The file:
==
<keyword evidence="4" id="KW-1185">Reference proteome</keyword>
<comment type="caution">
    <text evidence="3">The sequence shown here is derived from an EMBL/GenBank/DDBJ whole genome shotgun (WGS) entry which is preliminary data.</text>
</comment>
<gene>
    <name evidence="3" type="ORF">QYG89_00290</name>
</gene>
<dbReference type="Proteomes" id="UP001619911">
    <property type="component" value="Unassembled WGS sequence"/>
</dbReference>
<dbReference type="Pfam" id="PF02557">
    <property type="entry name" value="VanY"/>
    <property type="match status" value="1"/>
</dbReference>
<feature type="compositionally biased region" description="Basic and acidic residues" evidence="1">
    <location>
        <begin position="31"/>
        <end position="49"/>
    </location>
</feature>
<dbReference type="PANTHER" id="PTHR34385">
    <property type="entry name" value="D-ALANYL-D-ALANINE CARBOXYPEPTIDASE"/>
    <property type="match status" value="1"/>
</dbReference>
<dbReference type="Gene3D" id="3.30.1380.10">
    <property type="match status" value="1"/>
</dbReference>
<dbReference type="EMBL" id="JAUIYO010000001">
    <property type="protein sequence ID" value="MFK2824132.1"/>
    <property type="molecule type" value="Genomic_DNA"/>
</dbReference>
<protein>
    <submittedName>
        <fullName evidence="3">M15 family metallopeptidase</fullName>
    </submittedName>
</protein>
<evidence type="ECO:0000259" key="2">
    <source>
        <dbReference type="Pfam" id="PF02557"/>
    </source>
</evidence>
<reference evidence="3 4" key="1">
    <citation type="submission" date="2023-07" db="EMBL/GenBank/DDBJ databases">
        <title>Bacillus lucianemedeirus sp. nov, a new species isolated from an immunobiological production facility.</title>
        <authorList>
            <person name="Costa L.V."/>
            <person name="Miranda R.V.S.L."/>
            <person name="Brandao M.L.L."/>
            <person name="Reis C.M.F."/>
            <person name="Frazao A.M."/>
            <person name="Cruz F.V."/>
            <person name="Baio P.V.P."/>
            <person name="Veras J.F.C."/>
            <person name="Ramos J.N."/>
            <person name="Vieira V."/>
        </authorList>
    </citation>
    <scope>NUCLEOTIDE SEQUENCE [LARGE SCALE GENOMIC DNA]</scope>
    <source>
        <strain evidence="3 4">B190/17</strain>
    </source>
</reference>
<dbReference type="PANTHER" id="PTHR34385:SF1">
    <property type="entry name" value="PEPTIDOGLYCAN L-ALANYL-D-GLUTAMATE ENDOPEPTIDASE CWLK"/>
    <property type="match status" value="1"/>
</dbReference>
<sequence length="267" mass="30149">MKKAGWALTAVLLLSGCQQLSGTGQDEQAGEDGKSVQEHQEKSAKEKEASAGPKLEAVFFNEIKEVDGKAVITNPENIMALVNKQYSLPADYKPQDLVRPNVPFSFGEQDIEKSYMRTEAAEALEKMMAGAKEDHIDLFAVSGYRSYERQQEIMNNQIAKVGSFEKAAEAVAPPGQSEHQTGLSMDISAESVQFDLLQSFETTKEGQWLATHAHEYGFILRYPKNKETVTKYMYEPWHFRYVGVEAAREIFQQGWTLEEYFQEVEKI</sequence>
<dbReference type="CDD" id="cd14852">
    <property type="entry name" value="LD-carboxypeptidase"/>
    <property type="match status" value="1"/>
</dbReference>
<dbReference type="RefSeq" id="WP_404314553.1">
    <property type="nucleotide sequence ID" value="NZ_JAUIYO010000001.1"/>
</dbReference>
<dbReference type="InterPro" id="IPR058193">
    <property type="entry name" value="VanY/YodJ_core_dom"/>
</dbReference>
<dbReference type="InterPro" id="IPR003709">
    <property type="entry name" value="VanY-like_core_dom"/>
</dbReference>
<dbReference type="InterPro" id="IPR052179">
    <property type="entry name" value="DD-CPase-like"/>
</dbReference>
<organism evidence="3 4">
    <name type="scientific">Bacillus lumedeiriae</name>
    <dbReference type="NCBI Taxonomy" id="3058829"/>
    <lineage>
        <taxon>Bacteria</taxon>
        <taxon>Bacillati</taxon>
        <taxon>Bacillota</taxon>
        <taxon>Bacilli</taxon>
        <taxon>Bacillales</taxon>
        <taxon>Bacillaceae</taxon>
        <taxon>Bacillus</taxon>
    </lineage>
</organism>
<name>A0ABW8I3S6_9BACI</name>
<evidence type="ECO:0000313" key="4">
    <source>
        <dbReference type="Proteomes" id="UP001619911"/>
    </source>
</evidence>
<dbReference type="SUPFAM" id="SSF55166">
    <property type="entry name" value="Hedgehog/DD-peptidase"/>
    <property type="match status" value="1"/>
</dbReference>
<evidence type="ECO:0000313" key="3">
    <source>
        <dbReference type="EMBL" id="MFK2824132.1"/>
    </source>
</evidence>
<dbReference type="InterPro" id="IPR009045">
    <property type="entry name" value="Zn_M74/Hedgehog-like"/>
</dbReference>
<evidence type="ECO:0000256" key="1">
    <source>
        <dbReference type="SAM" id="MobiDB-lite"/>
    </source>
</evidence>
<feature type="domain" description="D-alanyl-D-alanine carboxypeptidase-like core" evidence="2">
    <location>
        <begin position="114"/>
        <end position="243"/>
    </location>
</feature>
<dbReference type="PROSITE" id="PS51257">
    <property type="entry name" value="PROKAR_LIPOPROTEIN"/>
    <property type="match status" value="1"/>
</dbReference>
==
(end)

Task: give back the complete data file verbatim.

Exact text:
<keyword evidence="4" id="KW-1185">Reference proteome</keyword>
<comment type="caution">
    <text evidence="3">The sequence shown here is derived from an EMBL/GenBank/DDBJ whole genome shotgun (WGS) entry which is preliminary data.</text>
</comment>
<gene>
    <name evidence="3" type="ORF">QYG89_00290</name>
</gene>
<dbReference type="Proteomes" id="UP001619911">
    <property type="component" value="Unassembled WGS sequence"/>
</dbReference>
<dbReference type="Pfam" id="PF02557">
    <property type="entry name" value="VanY"/>
    <property type="match status" value="1"/>
</dbReference>
<feature type="compositionally biased region" description="Basic and acidic residues" evidence="1">
    <location>
        <begin position="31"/>
        <end position="49"/>
    </location>
</feature>
<dbReference type="PANTHER" id="PTHR34385">
    <property type="entry name" value="D-ALANYL-D-ALANINE CARBOXYPEPTIDASE"/>
    <property type="match status" value="1"/>
</dbReference>
<dbReference type="Gene3D" id="3.30.1380.10">
    <property type="match status" value="1"/>
</dbReference>
<dbReference type="EMBL" id="JAUIYO010000001">
    <property type="protein sequence ID" value="MFK2824132.1"/>
    <property type="molecule type" value="Genomic_DNA"/>
</dbReference>
<protein>
    <submittedName>
        <fullName evidence="3">M15 family metallopeptidase</fullName>
    </submittedName>
</protein>
<evidence type="ECO:0000259" key="2">
    <source>
        <dbReference type="Pfam" id="PF02557"/>
    </source>
</evidence>
<reference evidence="3 4" key="1">
    <citation type="submission" date="2023-07" db="EMBL/GenBank/DDBJ databases">
        <title>Bacillus lucianemedeirus sp. nov, a new species isolated from an immunobiological production facility.</title>
        <authorList>
            <person name="Costa L.V."/>
            <person name="Miranda R.V.S.L."/>
            <person name="Brandao M.L.L."/>
            <person name="Reis C.M.F."/>
            <person name="Frazao A.M."/>
            <person name="Cruz F.V."/>
            <person name="Baio P.V.P."/>
            <person name="Veras J.F.C."/>
            <person name="Ramos J.N."/>
            <person name="Vieira V."/>
        </authorList>
    </citation>
    <scope>NUCLEOTIDE SEQUENCE [LARGE SCALE GENOMIC DNA]</scope>
    <source>
        <strain evidence="3 4">B190/17</strain>
    </source>
</reference>
<dbReference type="PANTHER" id="PTHR34385:SF1">
    <property type="entry name" value="PEPTIDOGLYCAN L-ALANYL-D-GLUTAMATE ENDOPEPTIDASE CWLK"/>
    <property type="match status" value="1"/>
</dbReference>
<sequence length="267" mass="30149">MKKAGWALTAVLLLSGCQQLSGTGQDEQAGEDGKSVQEHQEKSAKEKEASAGPKLEAVFFNEIKEVDGKAVITNPENIMALVNKQYSLPADYKPQDLVRPNVPFSFGEQDIEKSYMRTEAAEALEKMMAGAKEDHIDLFAVSGYRSYERQQEIMNNQIAKVGSFEKAAEAVAPPGQSEHQTGLSMDISAESVQFDLLQSFETTKEGQWLATHAHEYGFILRYPKNKETVTKYMYEPWHFRYVGVEAAREIFQQGWTLEEYFQEVEKI</sequence>
<dbReference type="CDD" id="cd14852">
    <property type="entry name" value="LD-carboxypeptidase"/>
    <property type="match status" value="1"/>
</dbReference>
<dbReference type="RefSeq" id="WP_404314553.1">
    <property type="nucleotide sequence ID" value="NZ_JAUIYO010000001.1"/>
</dbReference>
<dbReference type="InterPro" id="IPR058193">
    <property type="entry name" value="VanY/YodJ_core_dom"/>
</dbReference>
<dbReference type="InterPro" id="IPR003709">
    <property type="entry name" value="VanY-like_core_dom"/>
</dbReference>
<dbReference type="InterPro" id="IPR052179">
    <property type="entry name" value="DD-CPase-like"/>
</dbReference>
<organism evidence="3 4">
    <name type="scientific">Bacillus lumedeiriae</name>
    <dbReference type="NCBI Taxonomy" id="3058829"/>
    <lineage>
        <taxon>Bacteria</taxon>
        <taxon>Bacillati</taxon>
        <taxon>Bacillota</taxon>
        <taxon>Bacilli</taxon>
        <taxon>Bacillales</taxon>
        <taxon>Bacillaceae</taxon>
        <taxon>Bacillus</taxon>
    </lineage>
</organism>
<name>A0ABW8I3S6_9BACI</name>
<evidence type="ECO:0000313" key="4">
    <source>
        <dbReference type="Proteomes" id="UP001619911"/>
    </source>
</evidence>
<dbReference type="SUPFAM" id="SSF55166">
    <property type="entry name" value="Hedgehog/DD-peptidase"/>
    <property type="match status" value="1"/>
</dbReference>
<evidence type="ECO:0000313" key="3">
    <source>
        <dbReference type="EMBL" id="MFK2824132.1"/>
    </source>
</evidence>
<dbReference type="InterPro" id="IPR009045">
    <property type="entry name" value="Zn_M74/Hedgehog-like"/>
</dbReference>
<evidence type="ECO:0000256" key="1">
    <source>
        <dbReference type="SAM" id="MobiDB-lite"/>
    </source>
</evidence>
<feature type="domain" description="D-alanyl-D-alanine carboxypeptidase-like core" evidence="2">
    <location>
        <begin position="114"/>
        <end position="243"/>
    </location>
</feature>
<dbReference type="PROSITE" id="PS51257">
    <property type="entry name" value="PROKAR_LIPOPROTEIN"/>
    <property type="match status" value="1"/>
</dbReference>